There are so many ways to involve kids. If they are younger, you can have them exchange vows with their step-parent to be. One of my favorite exchanges is this one:
The vows exchanged here today between _____ & _____ have created a whole new family. To make their commitment to the new family complete, they wish to include _____ & (child/children) _____ and recognize them as an integral part of this marriage.
Do you (step-parent) _____, take _____, to be the (child/children) of your heart, to love and to hug, in tears and in laughter, through triumphs and growing pains, as long as you shall all be together?
And do you _____, take _____, to be your step-(mom/dad), your friend, accomplice and fellow conspirator, to love and to hug, as long as you shall be together?
Do you (parent of child/children) _____, promise to support this/these relationship(s), to give them room to breathe, to encourage their special bonds with each other and to love them through it all?
Many times the bride and groom will honor the creation of the new family with a family pendant.
Another nice way to include children is to perform a unity sand ceremony. Instead of just the bride and groom pouring the sand, each child will also pour sand into the unity vessel. They can even pick their favorite color sand.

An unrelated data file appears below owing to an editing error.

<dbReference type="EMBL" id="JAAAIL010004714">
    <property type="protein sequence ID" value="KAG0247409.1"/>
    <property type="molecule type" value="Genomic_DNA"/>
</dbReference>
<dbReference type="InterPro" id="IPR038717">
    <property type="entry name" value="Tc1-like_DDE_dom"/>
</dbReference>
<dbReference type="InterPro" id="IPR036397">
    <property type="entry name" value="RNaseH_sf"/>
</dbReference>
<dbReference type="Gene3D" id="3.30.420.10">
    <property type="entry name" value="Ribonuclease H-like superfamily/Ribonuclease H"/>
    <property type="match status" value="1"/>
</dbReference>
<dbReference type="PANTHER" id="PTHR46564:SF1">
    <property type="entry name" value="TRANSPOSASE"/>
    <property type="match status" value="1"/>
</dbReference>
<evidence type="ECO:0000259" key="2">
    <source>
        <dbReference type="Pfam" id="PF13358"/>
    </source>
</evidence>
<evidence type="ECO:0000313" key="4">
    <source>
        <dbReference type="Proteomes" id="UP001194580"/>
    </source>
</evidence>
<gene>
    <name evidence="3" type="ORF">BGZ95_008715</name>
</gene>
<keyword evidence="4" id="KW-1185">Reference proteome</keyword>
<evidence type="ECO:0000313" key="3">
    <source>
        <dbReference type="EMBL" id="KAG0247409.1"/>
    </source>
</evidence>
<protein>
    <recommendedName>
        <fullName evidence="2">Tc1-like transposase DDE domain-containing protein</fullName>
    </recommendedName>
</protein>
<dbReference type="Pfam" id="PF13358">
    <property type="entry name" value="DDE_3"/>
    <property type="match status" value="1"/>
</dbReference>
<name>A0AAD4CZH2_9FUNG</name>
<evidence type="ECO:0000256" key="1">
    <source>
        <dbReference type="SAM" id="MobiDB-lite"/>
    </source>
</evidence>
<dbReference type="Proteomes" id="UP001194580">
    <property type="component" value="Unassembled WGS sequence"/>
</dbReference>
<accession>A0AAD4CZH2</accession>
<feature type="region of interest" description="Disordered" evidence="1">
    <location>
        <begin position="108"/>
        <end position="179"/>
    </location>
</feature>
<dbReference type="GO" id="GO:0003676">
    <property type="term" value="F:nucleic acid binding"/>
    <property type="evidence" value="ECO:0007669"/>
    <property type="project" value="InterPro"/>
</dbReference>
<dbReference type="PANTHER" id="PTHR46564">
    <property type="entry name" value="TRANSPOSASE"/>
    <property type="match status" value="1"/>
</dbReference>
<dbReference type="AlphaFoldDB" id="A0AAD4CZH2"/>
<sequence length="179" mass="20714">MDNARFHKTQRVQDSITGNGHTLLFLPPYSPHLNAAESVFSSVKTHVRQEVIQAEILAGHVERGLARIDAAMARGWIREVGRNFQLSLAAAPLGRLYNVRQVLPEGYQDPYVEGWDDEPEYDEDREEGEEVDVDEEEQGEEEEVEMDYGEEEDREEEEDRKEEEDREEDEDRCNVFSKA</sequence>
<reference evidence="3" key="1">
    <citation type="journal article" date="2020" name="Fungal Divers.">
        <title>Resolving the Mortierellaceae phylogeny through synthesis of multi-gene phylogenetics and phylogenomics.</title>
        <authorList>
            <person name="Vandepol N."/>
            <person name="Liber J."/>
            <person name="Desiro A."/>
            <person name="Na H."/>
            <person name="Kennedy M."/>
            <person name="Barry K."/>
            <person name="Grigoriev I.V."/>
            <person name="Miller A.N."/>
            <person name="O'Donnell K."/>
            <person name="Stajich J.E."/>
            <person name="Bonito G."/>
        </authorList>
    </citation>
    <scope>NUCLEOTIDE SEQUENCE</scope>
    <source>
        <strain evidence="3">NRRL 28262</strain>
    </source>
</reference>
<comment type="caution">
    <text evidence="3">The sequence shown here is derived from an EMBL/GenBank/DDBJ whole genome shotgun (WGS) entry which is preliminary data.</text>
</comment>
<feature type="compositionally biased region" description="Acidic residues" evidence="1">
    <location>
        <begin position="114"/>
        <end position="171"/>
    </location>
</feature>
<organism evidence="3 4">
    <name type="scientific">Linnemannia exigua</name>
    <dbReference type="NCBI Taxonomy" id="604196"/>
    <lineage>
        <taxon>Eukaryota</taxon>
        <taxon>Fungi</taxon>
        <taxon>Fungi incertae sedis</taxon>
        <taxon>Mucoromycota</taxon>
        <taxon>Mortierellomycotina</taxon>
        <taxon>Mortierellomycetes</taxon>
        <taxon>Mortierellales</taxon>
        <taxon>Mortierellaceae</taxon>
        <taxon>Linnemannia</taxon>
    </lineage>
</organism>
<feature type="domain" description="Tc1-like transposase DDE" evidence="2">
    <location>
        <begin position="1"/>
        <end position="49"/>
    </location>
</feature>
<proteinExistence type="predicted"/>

If the kids are older, why not have them as part of the wedding party? If they are outgoing, they can even offer a reading during the ceremony – something they feel expresses their thoughts toward the union of their parent to another spouse or the creation of an extended family.
Sometimes the blending of families can be a challenge. It's difficult to accept that mom or dad is getting remarried. But if you are up front with your feelings for them as your children and stress that their acceptance of your new spouse means a lot to them, they might surprise you – especially when you give them an important role in the ceremony and an integral part of the relationship overall. Remember, love breeds love.